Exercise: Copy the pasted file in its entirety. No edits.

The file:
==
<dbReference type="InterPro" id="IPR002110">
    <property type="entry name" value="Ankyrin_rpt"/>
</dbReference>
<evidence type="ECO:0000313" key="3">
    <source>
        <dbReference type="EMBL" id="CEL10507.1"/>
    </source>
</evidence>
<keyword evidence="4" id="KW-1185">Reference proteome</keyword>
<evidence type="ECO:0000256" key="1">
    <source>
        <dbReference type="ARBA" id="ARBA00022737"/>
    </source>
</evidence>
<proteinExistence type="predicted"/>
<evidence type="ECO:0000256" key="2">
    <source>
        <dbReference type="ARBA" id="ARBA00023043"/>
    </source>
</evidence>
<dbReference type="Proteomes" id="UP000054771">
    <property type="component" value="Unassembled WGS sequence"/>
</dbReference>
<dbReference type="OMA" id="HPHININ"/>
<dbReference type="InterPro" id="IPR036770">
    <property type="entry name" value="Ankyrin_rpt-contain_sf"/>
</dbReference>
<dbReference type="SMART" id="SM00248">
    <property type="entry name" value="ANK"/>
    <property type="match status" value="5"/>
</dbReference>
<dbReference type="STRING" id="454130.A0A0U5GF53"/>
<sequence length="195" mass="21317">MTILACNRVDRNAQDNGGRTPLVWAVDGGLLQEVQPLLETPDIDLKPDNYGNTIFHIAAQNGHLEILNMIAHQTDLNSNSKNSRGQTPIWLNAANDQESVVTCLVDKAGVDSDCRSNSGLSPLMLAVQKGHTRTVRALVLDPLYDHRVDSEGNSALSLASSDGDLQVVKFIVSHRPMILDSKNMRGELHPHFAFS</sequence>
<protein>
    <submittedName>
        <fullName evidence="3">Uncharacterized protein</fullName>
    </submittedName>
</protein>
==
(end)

<dbReference type="InterPro" id="IPR002110">
    <property type="entry name" value="Ankyrin_rpt"/>
</dbReference>
<evidence type="ECO:0000313" key="3">
    <source>
        <dbReference type="EMBL" id="CEL10507.1"/>
    </source>
</evidence>
<keyword evidence="4" id="KW-1185">Reference proteome</keyword>
<evidence type="ECO:0000256" key="1">
    <source>
        <dbReference type="ARBA" id="ARBA00022737"/>
    </source>
</evidence>
<proteinExistence type="predicted"/>
<evidence type="ECO:0000256" key="2">
    <source>
        <dbReference type="ARBA" id="ARBA00023043"/>
    </source>
</evidence>
<dbReference type="Proteomes" id="UP000054771">
    <property type="component" value="Unassembled WGS sequence"/>
</dbReference>
<dbReference type="OMA" id="HPHININ"/>
<dbReference type="InterPro" id="IPR036770">
    <property type="entry name" value="Ankyrin_rpt-contain_sf"/>
</dbReference>
<dbReference type="SMART" id="SM00248">
    <property type="entry name" value="ANK"/>
    <property type="match status" value="5"/>
</dbReference>
<dbReference type="STRING" id="454130.A0A0U5GF53"/>
<sequence length="195" mass="21317">MTILACNRVDRNAQDNGGRTPLVWAVDGGLLQEVQPLLETPDIDLKPDNYGNTIFHIAAQNGHLEILNMIAHQTDLNSNSKNSRGQTPIWLNAANDQESVVTCLVDKAGVDSDCRSNSGLSPLMLAVQKGHTRTVRALVLDPLYDHRVDSEGNSALSLASSDGDLQVVKFIVSHRPMILDSKNMRGELHPHFAFS</sequence>
<protein>
    <submittedName>
        <fullName evidence="3">Uncharacterized protein</fullName>
    </submittedName>
</protein>